US steel users challenge Trump's authority to impose tariffs in court
A group representing users of imported steel filed Wednesday the first known legal challenge to steel tariffs imposed by US President Donald Trump earlier this year.
With the lawsuit, taken to the US Court of International Trade in New York by the American Institute for International Steel (AISS) and two of its member companies, the plaintiffs are trying to overturn the decades-old trade law that allowed Trump to penalize imports of aluminum and steel.
The group argues Trump’s move was unconstitutional, adding that it rests on an additional flaw that lets Congress delegate trade powers to US presidents.
Lawsuit comes as Republican senators consider options to limit Trump’s unilateral authority to impose tariffs on national-security grounds.
“Unlike most cases brought against actions of the Trump administration, it is Congress — through its delegation of unfettered discretion to the President in this statute — and not the President that is the violator of the Constitution,” Alan Morrison, lead counsel for the plaintiffs, said in a statement. “The President simply took advantage of the opportunity to impose his views on international trade on the American people, with nothing in the law to stop him.”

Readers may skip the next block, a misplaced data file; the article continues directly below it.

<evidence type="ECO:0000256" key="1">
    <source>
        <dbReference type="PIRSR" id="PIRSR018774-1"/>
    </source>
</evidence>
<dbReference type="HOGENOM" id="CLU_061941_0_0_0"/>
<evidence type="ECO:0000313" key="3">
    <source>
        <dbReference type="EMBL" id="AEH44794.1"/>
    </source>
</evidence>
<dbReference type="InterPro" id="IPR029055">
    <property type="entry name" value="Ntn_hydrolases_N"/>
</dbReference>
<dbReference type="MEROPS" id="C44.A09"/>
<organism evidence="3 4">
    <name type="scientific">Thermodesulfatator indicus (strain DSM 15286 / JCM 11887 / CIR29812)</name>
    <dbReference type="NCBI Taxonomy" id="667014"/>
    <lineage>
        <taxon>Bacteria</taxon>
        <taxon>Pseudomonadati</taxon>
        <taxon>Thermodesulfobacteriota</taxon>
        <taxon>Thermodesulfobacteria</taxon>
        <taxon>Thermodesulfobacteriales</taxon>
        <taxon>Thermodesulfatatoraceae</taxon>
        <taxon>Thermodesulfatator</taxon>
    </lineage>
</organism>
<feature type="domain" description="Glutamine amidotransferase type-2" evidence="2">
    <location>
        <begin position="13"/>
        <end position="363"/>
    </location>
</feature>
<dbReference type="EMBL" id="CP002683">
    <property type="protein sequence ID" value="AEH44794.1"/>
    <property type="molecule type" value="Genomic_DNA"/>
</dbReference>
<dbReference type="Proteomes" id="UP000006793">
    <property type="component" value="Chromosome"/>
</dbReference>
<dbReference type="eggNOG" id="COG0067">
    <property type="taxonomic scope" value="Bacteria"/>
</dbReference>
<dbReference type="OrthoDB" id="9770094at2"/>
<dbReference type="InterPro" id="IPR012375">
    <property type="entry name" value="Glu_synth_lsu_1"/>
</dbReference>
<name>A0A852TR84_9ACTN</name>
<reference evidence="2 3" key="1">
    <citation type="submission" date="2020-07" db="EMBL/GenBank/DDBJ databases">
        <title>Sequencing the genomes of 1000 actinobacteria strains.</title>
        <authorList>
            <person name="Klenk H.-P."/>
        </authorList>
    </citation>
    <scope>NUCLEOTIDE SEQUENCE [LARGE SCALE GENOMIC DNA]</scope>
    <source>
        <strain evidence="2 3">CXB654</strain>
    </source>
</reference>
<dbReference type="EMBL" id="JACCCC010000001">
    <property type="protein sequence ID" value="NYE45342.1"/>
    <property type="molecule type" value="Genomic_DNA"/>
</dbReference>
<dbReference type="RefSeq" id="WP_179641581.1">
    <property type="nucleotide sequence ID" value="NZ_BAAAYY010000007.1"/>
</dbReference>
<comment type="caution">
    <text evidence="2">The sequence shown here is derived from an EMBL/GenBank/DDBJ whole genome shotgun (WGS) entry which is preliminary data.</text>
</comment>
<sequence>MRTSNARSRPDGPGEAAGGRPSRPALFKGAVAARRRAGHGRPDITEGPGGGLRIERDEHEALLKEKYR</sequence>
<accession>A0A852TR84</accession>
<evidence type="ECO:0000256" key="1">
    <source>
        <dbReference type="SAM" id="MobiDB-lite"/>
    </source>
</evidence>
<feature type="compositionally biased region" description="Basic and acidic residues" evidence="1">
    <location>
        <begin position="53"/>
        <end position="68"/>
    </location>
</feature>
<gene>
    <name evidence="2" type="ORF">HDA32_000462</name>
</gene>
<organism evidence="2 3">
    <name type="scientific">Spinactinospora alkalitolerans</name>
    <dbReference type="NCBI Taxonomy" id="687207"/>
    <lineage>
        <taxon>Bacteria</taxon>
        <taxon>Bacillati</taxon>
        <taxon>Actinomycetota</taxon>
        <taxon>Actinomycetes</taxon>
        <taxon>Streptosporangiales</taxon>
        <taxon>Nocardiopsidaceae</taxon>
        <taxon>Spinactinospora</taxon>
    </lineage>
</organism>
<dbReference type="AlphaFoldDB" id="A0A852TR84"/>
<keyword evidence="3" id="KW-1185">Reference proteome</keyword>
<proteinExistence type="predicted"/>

The suit comes as Republican senators consider options to limit Trump’s unilateral authority to impose tariffs on national-security grounds. Among the potential measures, the legislators may try to pursue legislation on the 232 statute, a 1960s trade law that gives the president broad powers to bypass Congress in his decision.
It also follows rumours about the Canadian government considering imposing a quota — or limit on the amount of a good that can be imported in a year — on steel imports from certain countries such as China. If a country exceeds the quota, Bloomberg reported, any additional steel would be subject to an additional tax as the metal comes into Canada.
Canadian steelmakers themselves have been pressing for safeguard measures, saying tariffs are already taking a heavy toll and could lead to factories shutdowns.
Beyond the tariffs of 25% on steel and 10% on aluminum imports, Trump is set to start collecting import taxes on $34 billion in trade from China next week. His administration is also considering imposing up to 25% tariffs on imported vehicles under the same national security provision used for the steel tariffs.